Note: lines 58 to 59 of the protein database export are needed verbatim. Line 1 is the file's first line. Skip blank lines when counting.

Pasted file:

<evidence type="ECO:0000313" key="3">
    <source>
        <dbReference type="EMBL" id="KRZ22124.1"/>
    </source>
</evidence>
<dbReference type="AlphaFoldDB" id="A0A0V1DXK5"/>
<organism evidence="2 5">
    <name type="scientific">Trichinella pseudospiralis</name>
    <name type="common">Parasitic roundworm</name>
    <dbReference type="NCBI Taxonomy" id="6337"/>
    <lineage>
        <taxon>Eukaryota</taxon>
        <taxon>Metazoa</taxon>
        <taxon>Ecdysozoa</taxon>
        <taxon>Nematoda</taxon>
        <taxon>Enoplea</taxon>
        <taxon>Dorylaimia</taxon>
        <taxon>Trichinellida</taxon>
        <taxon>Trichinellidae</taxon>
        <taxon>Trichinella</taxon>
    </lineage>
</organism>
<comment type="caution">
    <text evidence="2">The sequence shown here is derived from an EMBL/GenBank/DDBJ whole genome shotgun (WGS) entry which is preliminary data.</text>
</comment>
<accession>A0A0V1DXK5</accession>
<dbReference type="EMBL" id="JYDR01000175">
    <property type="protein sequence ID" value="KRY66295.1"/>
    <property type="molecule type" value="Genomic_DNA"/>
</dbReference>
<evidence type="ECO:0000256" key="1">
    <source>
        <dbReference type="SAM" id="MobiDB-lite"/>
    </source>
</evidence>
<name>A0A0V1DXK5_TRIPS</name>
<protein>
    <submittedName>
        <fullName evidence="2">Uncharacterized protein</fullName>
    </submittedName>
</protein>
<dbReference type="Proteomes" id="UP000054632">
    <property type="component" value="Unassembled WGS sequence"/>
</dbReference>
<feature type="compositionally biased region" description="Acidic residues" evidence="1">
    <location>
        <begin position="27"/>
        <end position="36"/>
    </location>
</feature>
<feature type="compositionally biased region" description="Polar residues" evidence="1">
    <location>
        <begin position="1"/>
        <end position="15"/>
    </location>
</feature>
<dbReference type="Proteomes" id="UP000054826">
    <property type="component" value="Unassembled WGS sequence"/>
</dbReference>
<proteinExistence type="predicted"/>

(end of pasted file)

    <property type="component" value="Unassembled WGS sequence"/>
</dbReference>